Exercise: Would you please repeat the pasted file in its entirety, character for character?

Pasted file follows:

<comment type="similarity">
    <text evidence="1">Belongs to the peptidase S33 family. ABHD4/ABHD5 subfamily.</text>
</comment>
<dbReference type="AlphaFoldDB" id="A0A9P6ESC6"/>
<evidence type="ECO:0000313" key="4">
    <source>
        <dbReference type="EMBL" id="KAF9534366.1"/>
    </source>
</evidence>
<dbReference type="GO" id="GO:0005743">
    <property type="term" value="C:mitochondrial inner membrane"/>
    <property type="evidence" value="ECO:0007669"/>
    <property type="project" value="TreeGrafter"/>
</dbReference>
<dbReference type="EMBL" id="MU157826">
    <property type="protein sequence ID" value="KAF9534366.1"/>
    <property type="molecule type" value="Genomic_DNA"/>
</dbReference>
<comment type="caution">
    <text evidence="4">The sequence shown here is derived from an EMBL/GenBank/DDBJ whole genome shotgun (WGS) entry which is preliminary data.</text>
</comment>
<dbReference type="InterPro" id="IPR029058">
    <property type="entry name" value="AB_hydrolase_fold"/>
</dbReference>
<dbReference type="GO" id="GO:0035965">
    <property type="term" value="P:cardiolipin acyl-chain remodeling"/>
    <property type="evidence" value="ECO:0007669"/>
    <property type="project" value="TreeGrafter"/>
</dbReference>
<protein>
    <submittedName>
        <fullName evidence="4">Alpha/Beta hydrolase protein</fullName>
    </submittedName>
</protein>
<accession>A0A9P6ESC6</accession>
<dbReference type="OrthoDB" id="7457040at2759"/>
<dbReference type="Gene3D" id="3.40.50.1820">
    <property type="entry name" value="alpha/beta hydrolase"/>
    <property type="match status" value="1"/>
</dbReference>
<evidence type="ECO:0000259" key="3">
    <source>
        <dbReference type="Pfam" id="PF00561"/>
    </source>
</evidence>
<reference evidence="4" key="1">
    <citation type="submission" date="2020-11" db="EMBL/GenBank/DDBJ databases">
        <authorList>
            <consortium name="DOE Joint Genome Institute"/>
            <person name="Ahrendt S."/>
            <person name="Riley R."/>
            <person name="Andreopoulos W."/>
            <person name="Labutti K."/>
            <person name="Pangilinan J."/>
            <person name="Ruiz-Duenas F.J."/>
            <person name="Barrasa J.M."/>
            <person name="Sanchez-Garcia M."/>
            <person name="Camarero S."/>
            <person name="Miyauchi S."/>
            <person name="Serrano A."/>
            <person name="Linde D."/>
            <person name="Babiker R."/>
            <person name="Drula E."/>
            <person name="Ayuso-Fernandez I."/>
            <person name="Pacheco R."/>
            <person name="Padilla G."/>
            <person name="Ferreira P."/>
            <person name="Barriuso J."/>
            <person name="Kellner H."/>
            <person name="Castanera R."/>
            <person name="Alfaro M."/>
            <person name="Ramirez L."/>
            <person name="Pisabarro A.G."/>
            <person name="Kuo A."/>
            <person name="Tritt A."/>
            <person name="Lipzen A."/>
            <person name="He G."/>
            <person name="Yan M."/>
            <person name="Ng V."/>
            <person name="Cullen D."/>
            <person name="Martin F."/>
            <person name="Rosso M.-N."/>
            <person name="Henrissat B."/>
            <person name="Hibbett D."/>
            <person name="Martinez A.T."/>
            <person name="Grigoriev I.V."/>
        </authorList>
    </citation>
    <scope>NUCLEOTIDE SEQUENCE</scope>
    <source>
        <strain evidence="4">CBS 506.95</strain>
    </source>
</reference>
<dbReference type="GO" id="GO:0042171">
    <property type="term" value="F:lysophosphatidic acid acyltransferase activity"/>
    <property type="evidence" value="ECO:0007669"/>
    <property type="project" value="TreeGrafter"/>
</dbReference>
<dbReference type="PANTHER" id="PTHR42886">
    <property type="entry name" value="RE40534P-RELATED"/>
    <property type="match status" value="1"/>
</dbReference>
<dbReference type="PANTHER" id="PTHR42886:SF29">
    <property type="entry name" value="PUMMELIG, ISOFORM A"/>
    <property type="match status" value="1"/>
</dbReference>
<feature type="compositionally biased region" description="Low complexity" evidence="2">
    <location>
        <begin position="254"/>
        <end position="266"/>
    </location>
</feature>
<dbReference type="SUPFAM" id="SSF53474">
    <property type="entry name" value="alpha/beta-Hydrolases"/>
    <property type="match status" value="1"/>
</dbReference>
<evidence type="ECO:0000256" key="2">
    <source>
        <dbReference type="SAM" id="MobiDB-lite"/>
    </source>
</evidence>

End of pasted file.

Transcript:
<comment type="similarity">
    <text evidence="1">Belongs to the peptidase S33 family. ABHD4/ABHD5 subfamily.</text>
</comment>
<dbReference type="AlphaFoldDB" id="A0A9P6ESC6"/>
<evidence type="ECO:0000313" key="4">
    <source>
        <dbReference type="EMBL" id="KAF9534366.1"/>
    </source>
</evidence>
<dbReference type="GO" id="GO:0005743">
    <property type="term" value="C:mitochondrial inner membrane"/>
    <property type="evidence" value="ECO:0007669"/>
    <property type="project" value="TreeGrafter"/>
</dbReference>
<dbReference type="EMBL" id="MU157826">
    <property type="protein sequence ID" value="KAF9534366.1"/>
    <property type="molecule type" value="Genomic_DNA"/>
</dbReference>
<comment type="caution">
    <text evidence="4">The sequence shown here is derived from an EMBL/GenBank/DDBJ whole genome shotgun (WGS) entry which is preliminary data.</text>
</comment>
<dbReference type="InterPro" id="IPR029058">
    <property type="entry name" value="AB_hydrolase_fold"/>
</dbReference>
<dbReference type="GO" id="GO:0035965">
    <property type="term" value="P:cardiolipin acyl-chain remodeling"/>
    <property type="evidence" value="ECO:0007669"/>
    <property type="project" value="TreeGrafter"/>
</dbReference>
<protein>
    <submittedName>
        <fullName evidence="4">Alpha/Beta hydrolase protein</fullName>
    </submittedName>
</protein>
<accession>A0A9P6ESC6</accession>
<dbReference type="OrthoDB" id="7457040at2759"/>
<dbReference type="Gene3D" id="3.40.50.1820">
    <property type="entry name" value="alpha/beta hydrolase"/>
    <property type="match status" value="1"/>
</dbReference>
<evidence type="ECO:0000259" key="3">
    <source>
        <dbReference type="Pfam" id="PF00561"/>
    </source>
</evidence>
<reference evidence="4" key="1">
    <citation type="submission" date="2020-11" db="EMBL/GenBank/DDBJ databases">
        <authorList>
            <consortium name="DOE Joint Genome Institute"/>
            <person name="Ahrendt S."/>
            <person name="Riley R."/>
            <person name="Andreopoulos W."/>
            <person name="Labutti K."/>
            <person name="Pangilinan J."/>
            <person name="Ruiz-Duenas F.J."/>
            <person name="Barrasa J.M."/>
            <person name="Sanchez-Garcia M."/>
            <person name="Camarero S."/>
            <person name="Miyauchi S."/>
            <person name="Serrano A."/>
            <person name="Linde D."/>
            <person name="Babiker R."/>
            <person name="Drula E."/>
            <person name="Ayuso-Fernandez I."/>
            <person name="Pacheco R."/>
            <person name="Padilla G."/>
            <person name="Ferreira P."/>
            <person name="Barriuso J."/>
            <person name="Kellner H."/>
            <person name="Castanera R."/>
            <person name="Alfaro M."/>
            <person name="Ramirez L."/>
            <person name="Pisabarro A.G."/>
            <person name="Kuo A."/>
            <person name="Tritt A."/>
            <person name="Lipzen A."/>
            <person name="He G."/>
            <person name="Yan M."/>
            <person name="Ng V."/>
            <person name="Cullen D."/>
            <person name="Martin F."/>
            <person name="Rosso M.-N."/>
            <person name="Henrissat B."/>
            <person name="Hibbett D."/>
            <person name="Martinez A.T."/>
            <person name="Grigoriev I.V."/>
        </authorList>
    </citation>
    <scope>NUCLEOTIDE SEQUENCE</scope>
    <source>
        <strain evidence="4">CBS 506.95</strain>
    </source>
</reference>
<dbReference type="GO" id="GO:0042171">
    <property type="term" value="F:lysophosphatidic acid acyltransferase activity"/>
    <property type="evidence" value="ECO:0007669"/>
    <property type="project" value="TreeGrafter"/>
</dbReference>
<dbReference type="PANTHER" id="PTHR42886">
    <property type="entry name" value="RE40534P-RELATED"/>
    <property type="match status" value="1"/>
</dbReference>
<dbReference type="PANTHER" id="PTHR42886:SF29">
    <property type="entry name" value="PUMMELIG, ISOFORM A"/>
    <property type="match status" value="1"/>
</dbReference>
<feature type="compositionally biased region" description="Low complexity" evidence="2">
    <location>
        <begin position="254"/>
        <end position="266"/>
    </location>
</feature>
<dbReference type="SUPFAM" id="SSF53474">
    <property type="entry name" value="alpha/beta-Hydrolases"/>
    <property type="match status" value="1"/>
</dbReference>
<evidence type="ECO:0000256" key="2">
    <source>
        <dbReference type="SAM" id="MobiDB-lite"/>
    </source>
</evidence>